Bayesian Confirmation Theory

In S. French & J. Saatsi (eds.), Continuum Companion to the Philosophy of Science. Continuum Press (2011)
Abstract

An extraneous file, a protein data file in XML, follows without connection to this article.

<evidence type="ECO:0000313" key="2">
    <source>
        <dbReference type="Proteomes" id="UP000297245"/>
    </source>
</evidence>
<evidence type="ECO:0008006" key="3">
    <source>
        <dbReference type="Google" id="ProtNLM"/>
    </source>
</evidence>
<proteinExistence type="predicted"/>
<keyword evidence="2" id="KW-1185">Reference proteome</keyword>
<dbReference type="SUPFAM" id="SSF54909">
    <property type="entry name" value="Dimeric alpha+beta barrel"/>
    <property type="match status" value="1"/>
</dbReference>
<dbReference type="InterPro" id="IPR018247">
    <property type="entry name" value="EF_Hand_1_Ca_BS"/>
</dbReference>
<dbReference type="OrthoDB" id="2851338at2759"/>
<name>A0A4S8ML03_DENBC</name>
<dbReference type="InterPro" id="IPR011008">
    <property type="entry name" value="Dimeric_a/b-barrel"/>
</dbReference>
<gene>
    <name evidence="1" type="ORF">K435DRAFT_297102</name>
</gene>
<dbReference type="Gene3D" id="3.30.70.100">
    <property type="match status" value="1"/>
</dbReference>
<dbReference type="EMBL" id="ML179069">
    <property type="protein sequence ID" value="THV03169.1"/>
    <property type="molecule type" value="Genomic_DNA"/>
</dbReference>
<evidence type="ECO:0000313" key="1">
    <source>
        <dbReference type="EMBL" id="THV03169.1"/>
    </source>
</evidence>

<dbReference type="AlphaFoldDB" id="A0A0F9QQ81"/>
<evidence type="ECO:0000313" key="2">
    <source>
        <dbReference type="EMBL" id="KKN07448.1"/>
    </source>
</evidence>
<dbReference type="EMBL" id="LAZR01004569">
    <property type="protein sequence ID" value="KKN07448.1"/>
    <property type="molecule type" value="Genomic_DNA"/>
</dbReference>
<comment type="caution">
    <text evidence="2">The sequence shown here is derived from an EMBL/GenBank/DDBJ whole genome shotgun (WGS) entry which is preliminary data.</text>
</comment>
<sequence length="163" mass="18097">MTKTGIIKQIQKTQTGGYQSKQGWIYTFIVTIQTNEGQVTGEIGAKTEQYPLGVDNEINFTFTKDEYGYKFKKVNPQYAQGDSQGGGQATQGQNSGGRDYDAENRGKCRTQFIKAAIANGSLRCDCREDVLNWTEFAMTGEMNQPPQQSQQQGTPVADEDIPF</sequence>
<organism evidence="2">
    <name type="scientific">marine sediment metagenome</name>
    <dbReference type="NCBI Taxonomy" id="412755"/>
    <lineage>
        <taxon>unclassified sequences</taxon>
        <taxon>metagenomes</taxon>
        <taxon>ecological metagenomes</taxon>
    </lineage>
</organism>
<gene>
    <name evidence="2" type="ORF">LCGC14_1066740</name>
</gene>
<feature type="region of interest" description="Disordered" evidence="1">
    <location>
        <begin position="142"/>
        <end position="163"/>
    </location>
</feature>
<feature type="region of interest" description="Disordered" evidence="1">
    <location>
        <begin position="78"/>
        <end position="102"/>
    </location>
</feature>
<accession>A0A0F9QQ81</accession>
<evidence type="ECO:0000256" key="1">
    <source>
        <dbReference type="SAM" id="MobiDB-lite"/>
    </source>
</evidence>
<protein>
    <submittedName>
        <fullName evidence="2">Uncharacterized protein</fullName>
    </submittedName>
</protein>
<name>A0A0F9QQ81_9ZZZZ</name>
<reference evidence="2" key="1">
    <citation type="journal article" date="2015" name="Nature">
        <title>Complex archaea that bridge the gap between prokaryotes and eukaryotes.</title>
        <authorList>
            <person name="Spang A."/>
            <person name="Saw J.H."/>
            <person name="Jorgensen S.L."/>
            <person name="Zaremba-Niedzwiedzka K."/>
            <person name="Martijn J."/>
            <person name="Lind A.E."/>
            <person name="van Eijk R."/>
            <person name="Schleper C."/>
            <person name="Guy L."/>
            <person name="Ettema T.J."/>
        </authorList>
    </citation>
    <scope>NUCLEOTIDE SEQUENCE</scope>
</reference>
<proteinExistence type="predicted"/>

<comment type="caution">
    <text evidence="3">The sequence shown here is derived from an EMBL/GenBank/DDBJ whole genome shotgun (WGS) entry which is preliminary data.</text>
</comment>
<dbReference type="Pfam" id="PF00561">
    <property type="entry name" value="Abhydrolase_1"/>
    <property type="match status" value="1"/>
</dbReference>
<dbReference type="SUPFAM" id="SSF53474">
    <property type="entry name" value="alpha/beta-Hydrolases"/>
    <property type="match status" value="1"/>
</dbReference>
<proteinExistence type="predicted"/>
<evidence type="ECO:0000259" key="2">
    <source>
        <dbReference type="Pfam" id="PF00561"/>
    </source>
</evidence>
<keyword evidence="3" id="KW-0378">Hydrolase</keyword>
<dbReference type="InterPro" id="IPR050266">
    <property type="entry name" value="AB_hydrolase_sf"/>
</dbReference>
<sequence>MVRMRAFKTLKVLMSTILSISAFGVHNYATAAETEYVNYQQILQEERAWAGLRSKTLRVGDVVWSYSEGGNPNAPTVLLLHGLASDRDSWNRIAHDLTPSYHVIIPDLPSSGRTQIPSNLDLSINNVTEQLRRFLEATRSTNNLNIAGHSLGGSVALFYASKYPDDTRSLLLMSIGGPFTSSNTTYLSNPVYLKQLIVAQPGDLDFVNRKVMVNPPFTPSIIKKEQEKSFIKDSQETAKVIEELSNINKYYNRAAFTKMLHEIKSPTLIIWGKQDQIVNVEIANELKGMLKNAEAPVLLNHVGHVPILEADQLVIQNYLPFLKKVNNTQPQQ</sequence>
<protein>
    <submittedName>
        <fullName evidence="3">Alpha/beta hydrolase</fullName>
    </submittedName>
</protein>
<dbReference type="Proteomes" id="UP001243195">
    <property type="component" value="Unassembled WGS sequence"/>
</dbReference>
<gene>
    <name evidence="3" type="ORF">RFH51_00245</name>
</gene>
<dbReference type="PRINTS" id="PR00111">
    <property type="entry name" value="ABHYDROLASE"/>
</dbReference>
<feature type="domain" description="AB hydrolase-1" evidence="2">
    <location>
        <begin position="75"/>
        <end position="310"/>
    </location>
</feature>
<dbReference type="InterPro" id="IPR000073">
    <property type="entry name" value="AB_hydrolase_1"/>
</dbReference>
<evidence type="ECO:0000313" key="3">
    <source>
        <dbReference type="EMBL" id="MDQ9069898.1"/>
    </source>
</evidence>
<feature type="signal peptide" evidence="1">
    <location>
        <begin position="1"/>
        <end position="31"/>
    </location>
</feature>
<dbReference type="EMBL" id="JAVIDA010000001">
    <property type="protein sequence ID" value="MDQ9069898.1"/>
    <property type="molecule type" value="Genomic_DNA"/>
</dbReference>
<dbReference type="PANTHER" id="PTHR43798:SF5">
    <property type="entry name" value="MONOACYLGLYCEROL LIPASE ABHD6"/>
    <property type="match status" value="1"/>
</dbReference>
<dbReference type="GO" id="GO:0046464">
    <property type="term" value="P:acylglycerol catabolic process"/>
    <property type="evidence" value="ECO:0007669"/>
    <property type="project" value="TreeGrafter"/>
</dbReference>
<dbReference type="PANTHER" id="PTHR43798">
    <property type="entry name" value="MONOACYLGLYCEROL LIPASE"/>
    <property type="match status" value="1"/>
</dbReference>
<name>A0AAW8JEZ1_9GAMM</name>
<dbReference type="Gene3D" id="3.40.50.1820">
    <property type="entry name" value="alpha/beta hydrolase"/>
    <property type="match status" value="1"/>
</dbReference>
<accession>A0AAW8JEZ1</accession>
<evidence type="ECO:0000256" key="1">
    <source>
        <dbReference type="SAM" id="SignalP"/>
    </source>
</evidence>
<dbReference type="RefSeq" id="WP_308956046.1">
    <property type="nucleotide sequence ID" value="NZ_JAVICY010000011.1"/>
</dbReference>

Scientifi c theories and hypotheses make claims that go well beyond what we can immediately observe. How can we come to know whether such claims are true? The obvious approach is to see what a hypothesis says about the observationally accessible parts of the world. If it gets that wrong, then it must be false; if it gets that right, then it may have some claim to being true. Any sensible a empt to construct a logic that captures how we may come to reasonably believe the falsehood or truth of scientifi c hypotheses must be built on this idea. Philosophers refer to such logics as logics of confi rmation or as confi rmation theories
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